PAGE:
For loot in this remaster, instead of level-locking when you enter the zone, each container is scaled to your level when you open the container. While this seems small, it ensures that the loot system keeps pace with the player, while still working within level minimum and maximums set for each zone. Additionally, you also have a better chance of finding items that fit your character’s current skill-set more often and a virtual counter that blesses you with increased chances for better loot drops in the future when you don’t find anything.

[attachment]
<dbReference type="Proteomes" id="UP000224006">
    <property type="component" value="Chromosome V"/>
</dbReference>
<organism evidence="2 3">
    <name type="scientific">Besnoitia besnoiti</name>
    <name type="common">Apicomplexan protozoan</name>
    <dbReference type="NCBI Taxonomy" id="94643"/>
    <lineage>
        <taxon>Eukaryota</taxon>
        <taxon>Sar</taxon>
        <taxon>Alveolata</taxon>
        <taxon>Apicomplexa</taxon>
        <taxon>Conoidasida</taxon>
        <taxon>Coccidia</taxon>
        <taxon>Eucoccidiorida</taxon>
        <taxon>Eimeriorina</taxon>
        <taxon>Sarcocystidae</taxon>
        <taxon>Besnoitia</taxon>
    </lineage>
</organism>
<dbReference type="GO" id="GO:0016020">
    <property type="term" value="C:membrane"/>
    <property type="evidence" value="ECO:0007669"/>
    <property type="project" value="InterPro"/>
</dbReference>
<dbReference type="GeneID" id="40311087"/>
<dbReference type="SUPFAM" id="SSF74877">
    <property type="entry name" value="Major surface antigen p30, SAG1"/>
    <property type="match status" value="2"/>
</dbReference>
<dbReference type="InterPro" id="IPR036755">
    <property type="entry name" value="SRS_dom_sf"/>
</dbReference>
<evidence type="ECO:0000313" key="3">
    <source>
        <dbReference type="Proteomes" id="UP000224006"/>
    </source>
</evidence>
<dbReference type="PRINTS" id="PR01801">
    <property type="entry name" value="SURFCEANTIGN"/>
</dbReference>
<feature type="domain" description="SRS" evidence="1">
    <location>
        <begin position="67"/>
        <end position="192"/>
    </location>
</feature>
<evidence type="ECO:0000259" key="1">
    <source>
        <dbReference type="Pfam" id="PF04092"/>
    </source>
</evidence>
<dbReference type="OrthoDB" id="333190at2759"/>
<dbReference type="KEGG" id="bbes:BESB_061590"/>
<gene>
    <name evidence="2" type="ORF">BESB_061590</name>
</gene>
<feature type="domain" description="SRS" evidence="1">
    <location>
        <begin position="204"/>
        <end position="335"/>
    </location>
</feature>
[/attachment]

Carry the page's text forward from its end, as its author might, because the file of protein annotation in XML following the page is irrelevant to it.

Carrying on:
Truthfully, there isn’t much outside slightly better graphics that is enticing in this remaster—and I do mean slightly. It doesn’t do enough to warrant a playthrough again unless that’s exactly what you’re looking for. If there is one community of gamers who can find value in picking up Kingdoms of Amalur: Re-Reckoning, it’s the PC modding community because the developers have made the zone level calculation easier to modify my modders. Outside of that though, there is really nothing much to entice anyone to pick it up again. The graphics improvement is small, the combat is fun but simplistic, and the way the story hits is just the same as it did on its initial release.